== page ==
This browser is not fully supported by Historic England. Please update your browser to the latest version so that you get the best from our website.

Hermitage 170m south east of All Saints Church

List Entry Summary

This monument is scheduled under the Ancient Monuments and Archaeological Areas Act 1979 as amended as it appears to the Secretary of State to be of national importance. This entry is a copy, the original is held by the Department for Culture, Media and Sport.

Name: Hermitage 170m south east of All Saints Church

List entry Number: 1019632

Location

The monument may lie within the boundary of more than one authority.

County: Derbyshire

District: Erewash

District Type: District Authority

Parish: Dale Abbey

National Park: Not applicable to this List entry.

Grade: Not applicable to this List entry.

Date first scheduled: 12-Apr-1972

Date of most recent amendment: 05-Jan-2001

Legacy System Information

The contents of this record have been generated from a legacy data system.

Legacy System: RSM

UID: 29978

Asset Groupings

This list entry does not comprise part of an Asset Grouping. Asset Groupings are not part of the official record but are added later for information.

List entry Description

Summary of Monument

Legacy Record - This information may be included in the List Entry Details.

Reasons for Designation

Following St Augustine's re-establishment of Christianity in AD 597, monasticism formed an important facet of both religious and secular medieval life in the British Isles. Although most monasticism centred on communities, some men and women chose to live solitary lives of contemplation and simplified religious observance, akin to those of the Christian fathers and early British saints. They lived in what we now refer to as hermitages, occupying secluded sites such as isolated islands and caves in river banks, marshy areas or forests. The hermits lived off alms or under the patronage of the nobility who established hermits to pray for the souls and well-being of their families. Hermitages were generally simple, comprising a dwelling area, an oratory or room set aside for private prayer, and perhaps a small chapel. Hermitages fell out of favour with the general dissolution of religious establishments in the middle of the 16th century. Around 500 hermitages are known from documents but the locations of very few have been identified and this is therefore a rare monument type. All examples which exhibit surviving archaeological remains are worthy of protection.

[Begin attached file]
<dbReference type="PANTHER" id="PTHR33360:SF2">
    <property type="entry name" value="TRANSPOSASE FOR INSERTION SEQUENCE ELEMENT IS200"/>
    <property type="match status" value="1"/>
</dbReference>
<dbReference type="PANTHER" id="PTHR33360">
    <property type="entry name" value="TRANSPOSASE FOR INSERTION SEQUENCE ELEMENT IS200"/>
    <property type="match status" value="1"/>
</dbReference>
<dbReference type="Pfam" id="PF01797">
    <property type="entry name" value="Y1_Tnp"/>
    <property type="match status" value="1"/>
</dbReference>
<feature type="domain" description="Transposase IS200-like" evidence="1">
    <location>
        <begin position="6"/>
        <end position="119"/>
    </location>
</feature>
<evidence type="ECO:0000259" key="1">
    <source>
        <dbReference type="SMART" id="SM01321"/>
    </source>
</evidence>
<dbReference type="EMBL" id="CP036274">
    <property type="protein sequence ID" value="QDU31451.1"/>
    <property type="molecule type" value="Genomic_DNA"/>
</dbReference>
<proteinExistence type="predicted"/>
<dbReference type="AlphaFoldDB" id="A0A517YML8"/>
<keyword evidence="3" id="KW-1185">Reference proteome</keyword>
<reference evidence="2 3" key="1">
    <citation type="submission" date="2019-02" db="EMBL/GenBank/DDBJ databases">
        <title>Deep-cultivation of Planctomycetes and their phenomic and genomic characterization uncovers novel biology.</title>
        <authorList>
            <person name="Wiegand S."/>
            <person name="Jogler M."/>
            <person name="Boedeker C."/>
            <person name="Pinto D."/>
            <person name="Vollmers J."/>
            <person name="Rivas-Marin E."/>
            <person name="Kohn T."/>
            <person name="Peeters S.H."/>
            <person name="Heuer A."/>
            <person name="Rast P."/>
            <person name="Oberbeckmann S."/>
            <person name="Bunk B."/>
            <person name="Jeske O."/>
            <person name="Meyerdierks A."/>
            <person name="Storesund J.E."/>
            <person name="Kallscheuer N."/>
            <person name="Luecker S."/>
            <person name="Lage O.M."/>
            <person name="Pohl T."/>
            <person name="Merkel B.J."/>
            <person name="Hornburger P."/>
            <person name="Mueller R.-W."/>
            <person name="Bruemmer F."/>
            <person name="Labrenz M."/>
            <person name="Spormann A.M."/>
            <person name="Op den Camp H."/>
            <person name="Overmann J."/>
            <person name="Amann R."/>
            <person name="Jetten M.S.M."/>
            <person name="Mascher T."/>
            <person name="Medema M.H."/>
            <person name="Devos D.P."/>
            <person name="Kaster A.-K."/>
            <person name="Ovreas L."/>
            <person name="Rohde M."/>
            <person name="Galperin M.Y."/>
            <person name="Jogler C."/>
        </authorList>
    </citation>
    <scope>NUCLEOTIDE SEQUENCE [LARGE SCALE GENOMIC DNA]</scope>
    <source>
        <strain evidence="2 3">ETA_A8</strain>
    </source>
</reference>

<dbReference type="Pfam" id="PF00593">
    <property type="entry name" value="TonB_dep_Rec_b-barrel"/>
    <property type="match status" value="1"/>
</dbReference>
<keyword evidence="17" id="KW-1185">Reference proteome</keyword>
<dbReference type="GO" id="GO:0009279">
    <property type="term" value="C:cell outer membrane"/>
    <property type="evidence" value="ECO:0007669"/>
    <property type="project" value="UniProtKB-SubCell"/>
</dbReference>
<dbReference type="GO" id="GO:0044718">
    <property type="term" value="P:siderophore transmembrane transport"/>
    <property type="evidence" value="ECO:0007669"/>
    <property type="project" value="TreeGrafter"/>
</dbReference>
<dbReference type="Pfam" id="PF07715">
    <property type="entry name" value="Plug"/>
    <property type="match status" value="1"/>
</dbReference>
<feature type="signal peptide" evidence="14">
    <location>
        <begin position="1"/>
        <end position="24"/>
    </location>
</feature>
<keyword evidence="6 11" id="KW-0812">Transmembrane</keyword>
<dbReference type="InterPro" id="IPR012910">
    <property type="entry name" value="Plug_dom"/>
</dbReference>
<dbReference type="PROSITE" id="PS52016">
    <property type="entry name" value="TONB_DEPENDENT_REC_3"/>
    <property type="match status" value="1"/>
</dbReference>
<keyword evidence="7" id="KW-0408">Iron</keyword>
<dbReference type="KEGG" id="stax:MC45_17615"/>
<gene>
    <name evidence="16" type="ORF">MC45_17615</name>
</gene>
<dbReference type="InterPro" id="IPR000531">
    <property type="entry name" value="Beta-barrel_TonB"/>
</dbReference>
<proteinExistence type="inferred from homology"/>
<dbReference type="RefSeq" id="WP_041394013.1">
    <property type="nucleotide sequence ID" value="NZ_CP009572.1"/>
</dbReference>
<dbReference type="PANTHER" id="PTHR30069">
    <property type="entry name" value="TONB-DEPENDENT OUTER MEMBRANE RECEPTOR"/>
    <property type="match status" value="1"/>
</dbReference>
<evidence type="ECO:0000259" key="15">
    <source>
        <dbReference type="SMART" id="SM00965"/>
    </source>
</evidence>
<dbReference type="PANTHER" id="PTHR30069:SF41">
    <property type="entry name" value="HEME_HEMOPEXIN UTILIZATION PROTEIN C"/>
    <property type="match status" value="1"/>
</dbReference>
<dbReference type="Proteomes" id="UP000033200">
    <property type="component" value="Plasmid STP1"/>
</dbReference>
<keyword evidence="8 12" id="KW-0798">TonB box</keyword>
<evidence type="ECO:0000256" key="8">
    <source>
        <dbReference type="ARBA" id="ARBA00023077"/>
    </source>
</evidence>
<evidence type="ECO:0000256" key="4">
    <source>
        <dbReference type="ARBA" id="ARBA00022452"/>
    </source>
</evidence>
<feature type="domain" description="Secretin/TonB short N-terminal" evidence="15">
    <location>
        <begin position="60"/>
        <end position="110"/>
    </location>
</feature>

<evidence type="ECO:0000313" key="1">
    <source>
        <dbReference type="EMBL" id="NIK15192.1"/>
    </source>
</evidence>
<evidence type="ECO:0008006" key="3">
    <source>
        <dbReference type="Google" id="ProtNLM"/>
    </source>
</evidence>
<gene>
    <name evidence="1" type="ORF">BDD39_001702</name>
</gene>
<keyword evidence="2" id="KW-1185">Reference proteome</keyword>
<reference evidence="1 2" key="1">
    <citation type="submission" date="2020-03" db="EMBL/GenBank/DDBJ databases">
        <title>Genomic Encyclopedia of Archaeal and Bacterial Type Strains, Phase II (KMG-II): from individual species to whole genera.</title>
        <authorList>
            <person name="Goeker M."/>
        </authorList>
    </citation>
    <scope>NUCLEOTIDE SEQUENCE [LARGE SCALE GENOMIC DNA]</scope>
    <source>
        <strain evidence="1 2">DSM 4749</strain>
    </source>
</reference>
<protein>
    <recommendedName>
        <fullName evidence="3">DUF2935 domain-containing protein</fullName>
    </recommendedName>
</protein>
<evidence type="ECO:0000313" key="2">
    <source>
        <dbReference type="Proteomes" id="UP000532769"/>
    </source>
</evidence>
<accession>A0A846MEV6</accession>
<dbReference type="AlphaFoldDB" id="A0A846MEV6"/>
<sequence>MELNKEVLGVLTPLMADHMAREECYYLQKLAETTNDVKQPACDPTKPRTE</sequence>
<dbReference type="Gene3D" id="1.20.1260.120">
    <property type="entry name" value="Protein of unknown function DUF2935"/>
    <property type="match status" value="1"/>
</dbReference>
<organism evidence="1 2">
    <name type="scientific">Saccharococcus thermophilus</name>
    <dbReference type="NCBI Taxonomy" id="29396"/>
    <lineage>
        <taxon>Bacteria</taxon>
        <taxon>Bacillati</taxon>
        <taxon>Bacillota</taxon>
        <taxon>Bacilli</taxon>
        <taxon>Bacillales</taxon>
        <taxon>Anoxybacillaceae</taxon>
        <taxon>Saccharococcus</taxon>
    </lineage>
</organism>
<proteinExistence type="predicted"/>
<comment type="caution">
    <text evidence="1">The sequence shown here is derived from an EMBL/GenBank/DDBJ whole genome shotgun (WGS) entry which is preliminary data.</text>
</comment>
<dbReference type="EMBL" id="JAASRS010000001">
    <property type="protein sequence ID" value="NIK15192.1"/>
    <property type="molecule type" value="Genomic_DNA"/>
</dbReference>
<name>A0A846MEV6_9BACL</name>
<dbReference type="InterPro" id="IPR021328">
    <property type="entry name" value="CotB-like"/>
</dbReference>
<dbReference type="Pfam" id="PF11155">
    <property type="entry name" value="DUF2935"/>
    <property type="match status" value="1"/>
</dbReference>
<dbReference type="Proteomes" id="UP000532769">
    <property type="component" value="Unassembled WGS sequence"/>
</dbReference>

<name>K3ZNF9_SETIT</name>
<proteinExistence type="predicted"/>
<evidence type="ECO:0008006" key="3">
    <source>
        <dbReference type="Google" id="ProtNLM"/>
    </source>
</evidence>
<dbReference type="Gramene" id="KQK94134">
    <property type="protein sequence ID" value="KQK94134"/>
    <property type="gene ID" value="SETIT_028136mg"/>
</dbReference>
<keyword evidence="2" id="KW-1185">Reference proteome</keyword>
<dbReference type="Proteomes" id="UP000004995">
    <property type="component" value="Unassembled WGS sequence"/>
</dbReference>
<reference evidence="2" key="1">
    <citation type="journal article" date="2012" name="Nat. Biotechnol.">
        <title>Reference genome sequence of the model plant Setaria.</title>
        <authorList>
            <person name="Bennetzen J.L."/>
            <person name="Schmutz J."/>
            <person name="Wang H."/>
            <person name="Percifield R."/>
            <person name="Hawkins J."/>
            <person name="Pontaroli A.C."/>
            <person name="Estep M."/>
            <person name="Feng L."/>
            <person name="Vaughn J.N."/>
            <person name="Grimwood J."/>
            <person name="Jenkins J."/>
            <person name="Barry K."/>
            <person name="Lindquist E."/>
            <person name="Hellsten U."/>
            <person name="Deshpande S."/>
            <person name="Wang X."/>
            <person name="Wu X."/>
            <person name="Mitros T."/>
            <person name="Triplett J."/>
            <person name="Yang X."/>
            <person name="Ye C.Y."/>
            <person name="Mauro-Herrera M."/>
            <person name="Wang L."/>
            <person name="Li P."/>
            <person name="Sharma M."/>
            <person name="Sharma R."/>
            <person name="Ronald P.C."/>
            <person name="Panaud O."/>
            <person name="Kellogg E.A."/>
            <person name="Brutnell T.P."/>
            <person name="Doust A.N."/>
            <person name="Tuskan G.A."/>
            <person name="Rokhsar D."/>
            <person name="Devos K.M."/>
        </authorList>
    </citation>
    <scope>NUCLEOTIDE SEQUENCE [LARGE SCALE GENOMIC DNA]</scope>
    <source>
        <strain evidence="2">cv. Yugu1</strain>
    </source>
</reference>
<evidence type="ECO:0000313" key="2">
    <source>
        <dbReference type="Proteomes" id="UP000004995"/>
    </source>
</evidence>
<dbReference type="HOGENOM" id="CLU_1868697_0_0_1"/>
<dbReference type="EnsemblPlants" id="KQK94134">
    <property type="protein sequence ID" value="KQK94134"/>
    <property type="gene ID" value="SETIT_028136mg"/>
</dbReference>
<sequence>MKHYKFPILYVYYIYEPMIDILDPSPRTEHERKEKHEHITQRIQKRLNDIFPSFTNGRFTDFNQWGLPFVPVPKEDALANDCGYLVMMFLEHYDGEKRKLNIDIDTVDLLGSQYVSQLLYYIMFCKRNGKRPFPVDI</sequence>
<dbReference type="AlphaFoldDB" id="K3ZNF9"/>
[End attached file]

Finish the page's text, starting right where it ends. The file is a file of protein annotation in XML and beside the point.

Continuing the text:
The rock cut and buried remains of Dale Abbey hermitage, 170m south east of All Saints Church, provide a rare and well preserved example of this type of monument. The documented history of the site and its relationship to Dale Abbey combine with the rock cut and buried remains to provide a detailed picture of the religious landscape around Dale village. Taken as a whole, the site will contribute to our knowledge and understanding of monasticism during the medieval period.

History

Legacy Record - This information may be included in the List Entry Details.

Details

The monument includes the rock cut and buried remains of a hermitage which is situated approximately 250m south east of Dale Abbey on the south side of Sow Brook. The hermitage was first mentioned in the 12th century. It is believed that it was created by a baker from Derby who had a vision which told him to go and live in Depedale (the old name for Dale village). When he arrived he found the place was a marsh, `exceedingly dreadful and far distant from every habitation of man'. He carved a small dwelling and altar from the rock, and lived there `by day and night, he served God in hunger and thirst and cold and nakedness'. On seeing the poverty of the hermit, Ralph Fitz Geremund, a local dignitary at the time, gave him his mill and tithe at Borrowash. The hermit later moved to a cottage and oratory which he built to the west of the hermitage. The monument survives as a rock cut cave which has internal measurements of approximately 6m east to west and 2.75m north to south. On the eastern wall inside the cave is a carved cross. On the north face are two doorways with rough ogee arches, and two windows, one of which has been partly blocked. All are carved through the local bedrock. Above the doors and windows on the external face are the remains of at least four joist holes and creasing, which suggest that there was a building attached to the rock shelter on the northern side. Further remains of this structure are believed to survive beneath the ground surface on the northern side outside the cave.

MAP EXTRACT The site of the monument is shown on the attached map extract. It includes a 1 metre boundary around the archaeological features, considered to be essential for the monument's support and preservation.

Selected Sources

Books and journals
Page, W, The Victoria History of the County of Derbyshire: Volume II, (1907), 69-75

National Grid Reference: SK 43884 38490

Map

Map
© Crown Copyright and database right 2018. All rights reserved. Ordnance Survey Licence number 100024900.
© British Crown and SeaZone Solutions Limited 2018. All rights reserved. Licence number 102006.006.
Use of this data is subject to Terms and Conditions.

The above map is for quick reference purposes only and may not be to scale. For a copy of the full scale map, please see the attached PDF - 1019632 .pdf

The PDF will be generated from our live systems and may take a few minutes to download depending on how busy our servers are. We apologise for this delay.

This copy shows the entry on 23-Apr-2018 at 10:20:54.

End of official listing